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on 14 May 2009
If you ever found Chaucer's poetry a bit difficult - esp. over 400 pages - this new prose version is for you. Peter Ackroyd, an accomplished novelist, historian and biographer of Chaucer is the perfect match for this most famous of all texts in English literature. He's produced a fluent, accessible and thoroughly enjoyable retelling of the Tales. You can tell how much fun he's had doing it, too, as the best of the stories are as ribald and laugh-out-loud as you could hope. This edition is very nicely produced, too, with a ribbon marker, newly commissioned illustrations by Nick Bantock and a full introduction by Ackroyd himself. Highly recommended.
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on 27 October 2009
Ackroyd's prose is jaunty and smooth, sweeping you along with joy while sticking close to the original. Poetry into prose isn't easy, but Ackroyd makes it look easy. This is a great improvement on Nevill Coghill's boring translation, which falls between two stools. One stool is making the work transparent and easily readable to the modern reader, while retaining most of what is important in the work. This Ackroyd achieves by stressing the "tales" aspect and using a prose that reads like that of an easy, but literate, modern novel. The other stool is keeping most of the poetry found in the original. As Ackroyd's is a prose translation he, obviously, doesn't keep poetic form, and he certainly shouldn't (and doesn't) keep any obvious rhyme! But his prose maintains as much of the aesthetic value of the original as is possible in straightforward prose. Penguin, amongst others, publish versions of the original with lots of support (it's needed!) Having given up on the Tales in the past because of the inherent difficulties of the original, and the unattractiveness of Coghill, I am grateful to Ackroyd for making this work available to me as a wonderful story.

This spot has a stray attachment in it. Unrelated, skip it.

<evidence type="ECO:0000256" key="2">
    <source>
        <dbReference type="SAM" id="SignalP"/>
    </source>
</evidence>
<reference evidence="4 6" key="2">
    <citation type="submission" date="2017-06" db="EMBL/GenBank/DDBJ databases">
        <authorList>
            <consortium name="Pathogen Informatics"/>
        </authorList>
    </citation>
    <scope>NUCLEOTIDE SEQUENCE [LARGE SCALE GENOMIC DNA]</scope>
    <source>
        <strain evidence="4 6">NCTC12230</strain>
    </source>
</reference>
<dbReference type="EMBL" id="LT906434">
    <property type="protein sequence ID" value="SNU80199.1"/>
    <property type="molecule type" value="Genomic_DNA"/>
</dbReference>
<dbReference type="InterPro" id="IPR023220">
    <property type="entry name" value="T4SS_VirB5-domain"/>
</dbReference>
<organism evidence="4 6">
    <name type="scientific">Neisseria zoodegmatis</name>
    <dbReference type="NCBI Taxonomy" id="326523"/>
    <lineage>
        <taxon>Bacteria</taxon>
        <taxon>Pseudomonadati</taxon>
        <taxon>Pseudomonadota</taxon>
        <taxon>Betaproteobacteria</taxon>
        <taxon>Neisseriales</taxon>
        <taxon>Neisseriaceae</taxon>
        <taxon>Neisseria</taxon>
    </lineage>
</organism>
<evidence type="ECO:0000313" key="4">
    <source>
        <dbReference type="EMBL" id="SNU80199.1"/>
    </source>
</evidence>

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on 30 May 2010
This book is a fabulous translation of the Canterbury Tales. Peter Ackroyd has managed to translate this book into modern English without losing any of the characterisation of the tales. (I have read the original)

I would recommend this book, it is easy to read as you can just read individual tales. I have actually bought this for my daughter as well as myself and she too found it very entertaining.
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on 4 September 2010
Having gained an opportunity to work as an export officer of the thriving wool industry, Geoffrey Chaucer was bound to liaise with a wide variety of people. It seems that he cautiously observed every person's behaviour and manner, and listened to what the merchant, clerk, monk etc were saying and possibly thinking. Then, he demonstrated skillful descriptions of each person's appearance and feelings, and compiled their imaginative stories of romance, tragedy, suspense, and morals, which influenced on the English authors later on. Interestingly, Chaucer had picked up the people's scandalous stories, e.g. sex, theft, and used the direct words to describe the situation. Philosopher, clerk, monk, and nun were keen to talk about Jesus and his useful advice, and Chaucer included a list of useful lessons provided by him in the tale.
Peter Ackroyd have superbly translated the masterpiece into modern English and has successfully brought the readers into the medieval period. It's easy to read and utterly convincing work.